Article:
There is a lot more info on our programs at the changepain website (changepain.ca).

    @Forum_Moderator said:

    Thanks, Krista! We have about 10 minutes left. Can you tell us about what you do/offer at CHANGEPain clinic? You also have some workshops too, right?



  • @kristafriesen
    Interesting. Do you have any links to articles about the nervous system "learning" like this? I don't quite understand how signals of safety or signals of persisting despite the "alarm bell ringing" actually set the nervous system to respond with more or less vigour. I think reading the science would help me connect with the reality of being able to modify with system of response.



  • Thanks, Krista! We have about 10 minutes left. Can you tell us about what you do/offer at CHANGEPain clinic? You also have some workshops too, right?



  • Thanks for your comment Criptastic. Absolutely. I would say that acceptance without resignation is absolutely one of the hardest pieces to find in a chronic pain journey, but I think many times, once you even start to find some acceptance (even a little!), there is a lot of freedom in it, and some of the pressure to "not let anything stop you" can drop away, while you prioritize taking care of yourself.

    @Criptastic said:

    @kristafriesen
    Very well said. The shoulds and striving for normalcy create much more physical and psychological pain. It's a tough thing to manifest, the level of acceptance required, especially because we want more, there are tasks that need to be done and society pushes the don't let anything stop you attitude on everyone.



  • Great question. we often see flares after something like exertion and even there, I would argue that in many cases, it is still an example of increased nervous system sensitivity. when we have chronic pain, there is definitely a mechanical change in the muscles, but one of the things that also happens, is that our alarm bell (pain) rings well before damage occurs. this is NOT to say that you should just push through that pain. Not at all. In fact, if we push through that pain, the nervous system responds by saying something like
    "I tried to tell you that this was dangerous, and you didn't seem to hear me. So, now I'm going to yell a lot louder".

    When we push through a lot of pain, the nervous system learns that it is not being vigilant enough (even though it was trying, it still didn't prevent a flare) and so next time, the alarm bell rings earlier.

    By taking regular rests, you offer the nervous system a signal of safety - you can essentially "hack" your nervous system by reducing your muscle tension and slowing down your breath, and the system responds by saying "oh, okay, I guess this wasn't as dangerous as I thought".

    The key to safe exertion is to figure out how much you can do (even if there is some pain) without triggering a flare, and offering plenty of safety signals to your body, like relaxed muscles and breath.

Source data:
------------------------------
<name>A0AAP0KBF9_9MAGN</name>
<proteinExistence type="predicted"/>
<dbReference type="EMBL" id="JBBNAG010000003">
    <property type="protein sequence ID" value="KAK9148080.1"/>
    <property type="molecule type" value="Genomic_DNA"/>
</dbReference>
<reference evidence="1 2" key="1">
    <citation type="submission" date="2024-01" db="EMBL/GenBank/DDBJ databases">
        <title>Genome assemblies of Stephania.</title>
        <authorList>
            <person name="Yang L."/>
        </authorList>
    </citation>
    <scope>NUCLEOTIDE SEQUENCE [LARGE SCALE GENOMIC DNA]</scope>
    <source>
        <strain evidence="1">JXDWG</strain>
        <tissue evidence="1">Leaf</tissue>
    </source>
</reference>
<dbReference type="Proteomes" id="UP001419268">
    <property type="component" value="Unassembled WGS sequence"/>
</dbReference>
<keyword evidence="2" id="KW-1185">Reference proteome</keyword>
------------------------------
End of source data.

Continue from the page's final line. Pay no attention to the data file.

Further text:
@Forum_Moderator said:

    And here is a question from Facebook:

    Earlier you wrote that flares are not a new danger and are unrelated to a new problem - I get that - but when you write about flares after exertion, there does seem to be a mechanical issue going on like muscle strain etc. It seems like there is more going on than increased sensitivity and that's why rest or changing position actually helps, right?



  • @kristafriesen
    Very well said. The shoulds and striving for normalcy create much more physical and psychological pain. It's a tough thing to manifest, the level of acceptance required, especially because we want more, there are tasks that need to be done and society pushes the don't let anything stop you attitude on everyone.



  • Honestly, the most common thing that I hear from is that they sometimes know that they should do a little less, or they can feel that their pain is increasing as they are making their way through the aisles of a grocery store, but they feel like they "should" be able to do these things. "Should" is one of the hardest things that we say to ourselves. "I should be able to cook this meal" or "I should be able to sit at my desk for longer than 20 minutes" and so people push through, trying to maintain whatever sense of "normalcy" that they can. Letting go of these "shoulds" is one of the hardest things that I see for people. and I understand it completely.

    There are two responses to this: one comes from how pacing really works - that if a person can figure out those baselines and stick to them, there is a good chance that you will end up with MORE usable hours in a day, and not less.

    The other response is that in order to make progress, we have to be able to see ourselves where we really are. If we get stuck trying to cling to the things we used to be able to do, it is very challenging to see a clear path to move forward - because we are not accepting where we are at. This accepting is pivotal in reducing flares. But note that acceptance is not the same thing as resignation. you can still make progress and take steps forward, even while accepting where you are now.

    @Forum_Moderator said:

    That is good to hear, Krista. At Pain BC, we often hear about the difficulties that people have with managing their pain. They talk about that vicious cycle you referred to earlier. Thinking about the "troubleshooting" part of this talk, what problems do you hear the most often from your clients?



  • And here is a question from Facebook:

    Earlier you wrote that flares are not a new danger and are unrelated to a new problem - I get that - but when you write about flares after exertion, there does seem to be a mechanical issue going on like muscle strain etc. It seems like there is more going on than increased sensitivity and that's why rest or changing position actually helps, right?